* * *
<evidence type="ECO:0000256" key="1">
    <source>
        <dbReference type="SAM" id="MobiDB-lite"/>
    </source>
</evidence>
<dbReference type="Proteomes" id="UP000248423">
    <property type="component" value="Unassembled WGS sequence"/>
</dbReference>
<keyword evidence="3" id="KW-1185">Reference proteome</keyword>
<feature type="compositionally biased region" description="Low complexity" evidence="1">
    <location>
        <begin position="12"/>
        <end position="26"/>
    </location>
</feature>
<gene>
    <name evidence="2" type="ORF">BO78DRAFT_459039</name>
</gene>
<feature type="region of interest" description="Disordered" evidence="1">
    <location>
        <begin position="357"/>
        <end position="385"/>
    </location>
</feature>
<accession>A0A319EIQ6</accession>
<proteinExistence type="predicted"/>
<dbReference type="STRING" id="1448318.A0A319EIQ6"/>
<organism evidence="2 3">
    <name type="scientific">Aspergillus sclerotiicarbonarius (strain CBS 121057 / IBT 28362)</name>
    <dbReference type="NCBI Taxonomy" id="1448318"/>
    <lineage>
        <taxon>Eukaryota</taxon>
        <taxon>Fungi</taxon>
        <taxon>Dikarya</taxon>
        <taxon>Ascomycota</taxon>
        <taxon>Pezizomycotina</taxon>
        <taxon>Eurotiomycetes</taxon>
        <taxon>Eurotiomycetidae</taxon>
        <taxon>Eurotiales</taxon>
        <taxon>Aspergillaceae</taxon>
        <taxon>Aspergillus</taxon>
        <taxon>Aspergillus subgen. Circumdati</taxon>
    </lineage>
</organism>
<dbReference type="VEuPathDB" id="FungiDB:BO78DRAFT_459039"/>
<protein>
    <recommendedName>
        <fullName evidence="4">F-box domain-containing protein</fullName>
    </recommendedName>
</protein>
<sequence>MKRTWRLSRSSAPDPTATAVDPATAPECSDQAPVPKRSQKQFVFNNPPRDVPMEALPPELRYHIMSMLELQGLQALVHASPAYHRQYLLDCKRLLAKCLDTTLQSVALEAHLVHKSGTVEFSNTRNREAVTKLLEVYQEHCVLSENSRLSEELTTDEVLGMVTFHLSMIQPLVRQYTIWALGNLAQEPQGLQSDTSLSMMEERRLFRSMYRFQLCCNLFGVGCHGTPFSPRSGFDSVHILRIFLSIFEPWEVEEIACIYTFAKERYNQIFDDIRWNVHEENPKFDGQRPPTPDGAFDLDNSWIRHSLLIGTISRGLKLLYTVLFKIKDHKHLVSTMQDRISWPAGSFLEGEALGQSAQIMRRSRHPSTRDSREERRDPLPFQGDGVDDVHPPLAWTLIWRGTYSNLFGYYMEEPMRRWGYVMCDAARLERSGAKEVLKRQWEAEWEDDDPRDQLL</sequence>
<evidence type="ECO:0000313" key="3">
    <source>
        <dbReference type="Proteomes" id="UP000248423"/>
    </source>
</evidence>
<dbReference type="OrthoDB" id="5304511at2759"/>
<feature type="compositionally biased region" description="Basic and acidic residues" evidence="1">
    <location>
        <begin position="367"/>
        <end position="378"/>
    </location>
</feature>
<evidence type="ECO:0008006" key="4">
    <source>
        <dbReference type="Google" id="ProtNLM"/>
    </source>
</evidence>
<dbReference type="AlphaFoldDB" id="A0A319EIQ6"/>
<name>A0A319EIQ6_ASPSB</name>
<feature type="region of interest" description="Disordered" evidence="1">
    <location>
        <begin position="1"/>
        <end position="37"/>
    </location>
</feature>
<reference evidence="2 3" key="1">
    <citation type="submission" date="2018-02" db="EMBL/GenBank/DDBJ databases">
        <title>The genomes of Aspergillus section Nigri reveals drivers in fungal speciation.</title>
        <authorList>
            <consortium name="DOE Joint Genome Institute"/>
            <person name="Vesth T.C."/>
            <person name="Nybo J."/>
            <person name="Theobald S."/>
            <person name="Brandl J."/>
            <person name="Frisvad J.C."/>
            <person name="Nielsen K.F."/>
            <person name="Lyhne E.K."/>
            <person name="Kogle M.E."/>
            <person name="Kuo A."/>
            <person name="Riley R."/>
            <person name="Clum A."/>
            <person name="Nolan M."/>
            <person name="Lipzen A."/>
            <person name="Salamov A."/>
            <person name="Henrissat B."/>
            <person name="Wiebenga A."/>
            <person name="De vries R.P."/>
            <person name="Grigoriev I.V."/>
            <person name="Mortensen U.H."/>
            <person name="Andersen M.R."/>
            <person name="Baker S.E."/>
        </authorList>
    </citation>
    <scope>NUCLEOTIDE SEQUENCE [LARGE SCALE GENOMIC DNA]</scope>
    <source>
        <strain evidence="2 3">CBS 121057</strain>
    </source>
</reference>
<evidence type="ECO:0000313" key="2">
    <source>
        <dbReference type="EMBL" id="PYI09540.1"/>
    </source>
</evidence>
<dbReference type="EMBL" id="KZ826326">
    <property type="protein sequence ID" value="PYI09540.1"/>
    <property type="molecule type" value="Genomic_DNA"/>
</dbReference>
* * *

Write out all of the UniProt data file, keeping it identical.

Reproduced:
<evidence type="ECO:0000256" key="1">
    <source>
        <dbReference type="SAM" id="MobiDB-lite"/>
    </source>
</evidence>
<dbReference type="Proteomes" id="UP000248423">
    <property type="component" value="Unassembled WGS sequence"/>
</dbReference>
<keyword evidence="3" id="KW-1185">Reference proteome</keyword>
<feature type="compositionally biased region" description="Low complexity" evidence="1">
    <location>
        <begin position="12"/>
        <end position="26"/>
    </location>
</feature>
<gene>
    <name evidence="2" type="ORF">BO78DRAFT_459039</name>
</gene>
<feature type="region of interest" description="Disordered" evidence="1">
    <location>
        <begin position="357"/>
        <end position="385"/>
    </location>
</feature>
<accession>A0A319EIQ6</accession>
<proteinExistence type="predicted"/>
<dbReference type="STRING" id="1448318.A0A319EIQ6"/>
<organism evidence="2 3">
    <name type="scientific">Aspergillus sclerotiicarbonarius (strain CBS 121057 / IBT 28362)</name>
    <dbReference type="NCBI Taxonomy" id="1448318"/>
    <lineage>
        <taxon>Eukaryota</taxon>
        <taxon>Fungi</taxon>
        <taxon>Dikarya</taxon>
        <taxon>Ascomycota</taxon>
        <taxon>Pezizomycotina</taxon>
        <taxon>Eurotiomycetes</taxon>
        <taxon>Eurotiomycetidae</taxon>
        <taxon>Eurotiales</taxon>
        <taxon>Aspergillaceae</taxon>
        <taxon>Aspergillus</taxon>
        <taxon>Aspergillus subgen. Circumdati</taxon>
    </lineage>
</organism>
<dbReference type="VEuPathDB" id="FungiDB:BO78DRAFT_459039"/>
<protein>
    <recommendedName>
        <fullName evidence="4">F-box domain-containing protein</fullName>
    </recommendedName>
</protein>
<sequence>MKRTWRLSRSSAPDPTATAVDPATAPECSDQAPVPKRSQKQFVFNNPPRDVPMEALPPELRYHIMSMLELQGLQALVHASPAYHRQYLLDCKRLLAKCLDTTLQSVALEAHLVHKSGTVEFSNTRNREAVTKLLEVYQEHCVLSENSRLSEELTTDEVLGMVTFHLSMIQPLVRQYTIWALGNLAQEPQGLQSDTSLSMMEERRLFRSMYRFQLCCNLFGVGCHGTPFSPRSGFDSVHILRIFLSIFEPWEVEEIACIYTFAKERYNQIFDDIRWNVHEENPKFDGQRPPTPDGAFDLDNSWIRHSLLIGTISRGLKLLYTVLFKIKDHKHLVSTMQDRISWPAGSFLEGEALGQSAQIMRRSRHPSTRDSREERRDPLPFQGDGVDDVHPPLAWTLIWRGTYSNLFGYYMEEPMRRWGYVMCDAARLERSGAKEVLKRQWEAEWEDDDPRDQLL</sequence>
<evidence type="ECO:0000313" key="3">
    <source>
        <dbReference type="Proteomes" id="UP000248423"/>
    </source>
</evidence>
<dbReference type="OrthoDB" id="5304511at2759"/>
<feature type="compositionally biased region" description="Basic and acidic residues" evidence="1">
    <location>
        <begin position="367"/>
        <end position="378"/>
    </location>
</feature>
<evidence type="ECO:0008006" key="4">
    <source>
        <dbReference type="Google" id="ProtNLM"/>
    </source>
</evidence>
<dbReference type="AlphaFoldDB" id="A0A319EIQ6"/>
<name>A0A319EIQ6_ASPSB</name>
<feature type="region of interest" description="Disordered" evidence="1">
    <location>
        <begin position="1"/>
        <end position="37"/>
    </location>
</feature>
<reference evidence="2 3" key="1">
    <citation type="submission" date="2018-02" db="EMBL/GenBank/DDBJ databases">
        <title>The genomes of Aspergillus section Nigri reveals drivers in fungal speciation.</title>
        <authorList>
            <consortium name="DOE Joint Genome Institute"/>
            <person name="Vesth T.C."/>
            <person name="Nybo J."/>
            <person name="Theobald S."/>
            <person name="Brandl J."/>
            <person name="Frisvad J.C."/>
            <person name="Nielsen K.F."/>
            <person name="Lyhne E.K."/>
            <person name="Kogle M.E."/>
            <person name="Kuo A."/>
            <person name="Riley R."/>
            <person name="Clum A."/>
            <person name="Nolan M."/>
            <person name="Lipzen A."/>
            <person name="Salamov A."/>
            <person name="Henrissat B."/>
            <person name="Wiebenga A."/>
            <person name="De vries R.P."/>
            <person name="Grigoriev I.V."/>
            <person name="Mortensen U.H."/>
            <person name="Andersen M.R."/>
            <person name="Baker S.E."/>
        </authorList>
    </citation>
    <scope>NUCLEOTIDE SEQUENCE [LARGE SCALE GENOMIC DNA]</scope>
    <source>
        <strain evidence="2 3">CBS 121057</strain>
    </source>
</reference>
<evidence type="ECO:0000313" key="2">
    <source>
        <dbReference type="EMBL" id="PYI09540.1"/>
    </source>
</evidence>
<dbReference type="EMBL" id="KZ826326">
    <property type="protein sequence ID" value="PYI09540.1"/>
    <property type="molecule type" value="Genomic_DNA"/>
</dbReference>